Supporting babies’ and mothers’ physical and mental health provides the foundation for infants’ lifelong physical, cognitive, emotional, and social well-being. Babies’ brains grow rapidly in the first years of life, and, in these early years, the brain works with other organs and organ systems to set the stage for subsequent development and health outcomes. Equitable access to good nutrition during the prenatal period and first years of life is key to ensure that babies receive the nourishment and care they need for a strong start in life. Strengthening equitable access to integrated, affordable maternal, pediatric, and family health care is also essential to meeting babies’ and families’ health and developmental needs.

National data in the Good Health domain include indicators of maternal and child health, including health care coverage, prenatal care, birth outcomes, and receipt of recommended preventive care as well as nutrition and mental health. National averages and state counts in these areas indicate that infants and toddlers as a whole are doing well or have made gains in areas such as high percentages completing routine medical visits, vaccinations, and low percentages of low-income infants and toddlers who are uninsured. However, as reflected in the subgroup views the profile includes for several indicators, these gains may not be shared by all groups.

Key Indicators of Good Health

Click Plus symbol to see selected indicators by subgroup.
U.S.
Uninsured low-income infants/toddlers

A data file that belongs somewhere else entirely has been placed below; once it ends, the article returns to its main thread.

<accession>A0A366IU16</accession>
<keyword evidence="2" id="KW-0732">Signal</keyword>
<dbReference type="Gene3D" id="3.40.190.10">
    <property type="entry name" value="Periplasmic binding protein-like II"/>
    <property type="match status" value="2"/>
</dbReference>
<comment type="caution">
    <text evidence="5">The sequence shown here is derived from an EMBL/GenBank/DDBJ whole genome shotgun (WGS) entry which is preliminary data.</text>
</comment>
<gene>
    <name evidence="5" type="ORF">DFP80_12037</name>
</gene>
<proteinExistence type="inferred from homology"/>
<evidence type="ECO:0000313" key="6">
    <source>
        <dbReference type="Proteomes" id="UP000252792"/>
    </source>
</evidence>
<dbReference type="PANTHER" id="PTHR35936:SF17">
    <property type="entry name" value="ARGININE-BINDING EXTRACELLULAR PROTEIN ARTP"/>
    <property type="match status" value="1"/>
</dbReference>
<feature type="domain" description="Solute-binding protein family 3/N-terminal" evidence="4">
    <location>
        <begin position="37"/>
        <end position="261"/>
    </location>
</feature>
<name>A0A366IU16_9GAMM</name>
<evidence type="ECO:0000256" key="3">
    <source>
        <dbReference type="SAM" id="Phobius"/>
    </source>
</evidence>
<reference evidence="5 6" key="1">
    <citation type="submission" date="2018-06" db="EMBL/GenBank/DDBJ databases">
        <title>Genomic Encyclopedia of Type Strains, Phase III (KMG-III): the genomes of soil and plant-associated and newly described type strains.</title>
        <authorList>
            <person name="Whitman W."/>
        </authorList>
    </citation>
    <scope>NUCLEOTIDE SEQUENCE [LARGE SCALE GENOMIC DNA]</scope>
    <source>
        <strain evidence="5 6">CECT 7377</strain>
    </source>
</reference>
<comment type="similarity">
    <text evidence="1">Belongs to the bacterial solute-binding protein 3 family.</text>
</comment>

Race/Ethnicity
Min: 0%
Max: 12.7%
American Indian/Alaska Native
Asian
Black
Hispanic
Other
White
Urbanicity
Min: 0%
Max: 6.7%
Urban
Rural
Ever breastfed
Race/Ethnicity
Min: 0%
Max: 86.6%
Black
Hispanic
Other
White
Income
Min: 0%
Max: 90.3%
Low Income
Above Low Income
Infants breastfed at 6 months
Race/Ethnicity
Min: 0%
Max: 60.9%
Black
Hispanic
Other
White
Income
Min: 0%
Max: 65.9%
Low Income
Above Low Income
Late or no prenatal care received
Race/Ethnicity
Min: 0%
Max: 13.3%
American Indian/Alaska Native
Asian
Black
Hispanic
White
Urbanicity
Min: 0%
Max: 6.5%
Urban
Rural
Mothers reporting less than optimal mental health
Race/Ethnicity
Min: 0%
Max: 22.7%
Asian
Black
Hispanic
White
Income
Min: 0%
Max: 26.9%
Low Income
Above Low Income
Infant mortality rate (deaths per 1,000 live births)
Race/Ethnicity
Min: 0
Max: 10.8
American Indian/Alaska Native
Asian
Black
Hispanic
White
Babies with low birthweight
Race/Ethnicity
Min: 0%
Max: 14.2%
American Indian/Alaska Native
Asian
Black
Hispanic
White
Urbanicity
Min: 0%
Max: 8.4%
Urban
Rural
Preterm births
Race/Ethnicity
Min: 0%
Max: 14.4%
American Indian/Alaska Native
Asian
Black
Hispanic
White
Urbanicity
Min: 0%
Max: 10.6%
Urban
Rural
Preventive medical care received
Income
Min: 0%
Max: 93.4%
Low Income
Above Low Income
Preventive dental care received
Race/Ethnicity
Min: 0%
Max: 41.2%
Asian
Black
Hispanic
White
Income
Min: 0%
Max: 37.8%
Low Income
Above Low Income
Received recommended vaccines
Race/Ethnicity
Min: 0%
Max: 75.9%
Black
Hispanic
Other
White
Income
Min: 0%
Max: 79.2%
Low Income
Above Low Income
Medical home
Race/Ethnicity
Min: 0%
Max: 59.1%
Asian
Black
Hispanic
White
Income
Min: 0%
Max: 58.4%
Low Income
Above Low Income
Good Health Policy in America
Number of States
Medicaid expansion state
Yes
39
Children’s Health Insurance Program (CHIP) unborn child option
Yes
17
State Medicaid policy for maternal depression screening in well-child visits
  • Recommended 27
  • Allowed 9
  • No Policy 7
  • Required 8
Medicaid plan covers social-emotional screening for young children
Yes
44
Medicaid plan covers IECMH services at home
Yes
49
Medicaid plan covers IECMH services at pediatric/family medicine practices
Yes
46
Medicaid plan covers IECMH services in early childhood education settings
Yes
34
Pregnant workers protection
  • All employees covered (private and state) 5
  • State employees only 3
  • Limited coverage: State employees and private employees with exceptions 23
  • No protections 20
Postpartum extension of Medicaid coverage
  • No law beyond mandatory 60 days 48
  • Law covering all women for 1 year post-partum 0
  • Law covering either some women but not all, or all women but for less than 1 year 3
Note: N/A indicates Not Available